I have long believed that a working knowledge of psychological theories can really benefit a writer’s perspective. However, not all of us can afford a psychology degree or hours spent picking through Google results trying to make sense of half a dozen websites on the subject.

With that in mind, I’ve decided to present a new regular series on this blog called Freudian Script, where I’ll try to break down some key psychological concepts that writers might find use for.

And why might these things be useful? Well…

1) How will my character react?
People do things for a reason. Now, this might not be a conscious reason and it might be a completely spurious reason if it were examined logically, but these reasons exist in their conscious and unconscious minds. By naming and categorising these reactions, writers can manipulate them into producing more conflict, driving the action, or simply showing that a character has matured over the course of a narrative.

2) What issues is my character dealing with?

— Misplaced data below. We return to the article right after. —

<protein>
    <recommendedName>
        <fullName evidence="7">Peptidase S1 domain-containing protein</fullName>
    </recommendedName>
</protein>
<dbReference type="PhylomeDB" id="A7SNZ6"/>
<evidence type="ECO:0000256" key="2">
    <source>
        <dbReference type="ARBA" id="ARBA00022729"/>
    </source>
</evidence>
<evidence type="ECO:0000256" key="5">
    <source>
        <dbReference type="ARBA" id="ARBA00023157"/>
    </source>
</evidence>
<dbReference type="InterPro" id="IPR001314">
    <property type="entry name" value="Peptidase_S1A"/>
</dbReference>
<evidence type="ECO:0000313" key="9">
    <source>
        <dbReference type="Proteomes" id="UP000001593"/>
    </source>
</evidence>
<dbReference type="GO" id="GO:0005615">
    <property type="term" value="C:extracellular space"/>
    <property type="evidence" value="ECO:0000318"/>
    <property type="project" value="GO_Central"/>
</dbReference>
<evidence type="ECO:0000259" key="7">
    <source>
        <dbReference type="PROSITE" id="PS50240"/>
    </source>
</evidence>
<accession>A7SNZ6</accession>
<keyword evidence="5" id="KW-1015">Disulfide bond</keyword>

When placed in difficult situations, characters react – often instinctively, often unconsciously. But what are they reacting to? External conflict can be easy to name, but internal conflict might be harder to put your finger on. There are typical issues that emerge in particular situations or at certain times of life – by utilising this knowledge, writers can create fears and frustrations that resonate with audiences.

3) How does my character relate to other people?
Relationships are key to characters’ wellbeing – and great sources of conflict. By understanding the dynamics of relationships, writers can use these concepts to unlock previously undiscovered levels of relational drama!

Of course, you might just want to write a really accurate and sensitive portrayal of mental illness, and I am always happy to support folk in their quest to do that.

The first post will be up later this week and will be on the theme of Defence Mechanisms. If there are any particular topics you’d be interesting in seeing here, please hit me up in comments, or by e-mail or Twitter.

(NOTE: despite the title of this series, I won’t be spending a lot of time dwelling on Freud. While he was a pioneer for modern psychology and psychiatry, most of his theories are regarded as outdated at best and probably say a lot more about his own personal issues than people in general.)

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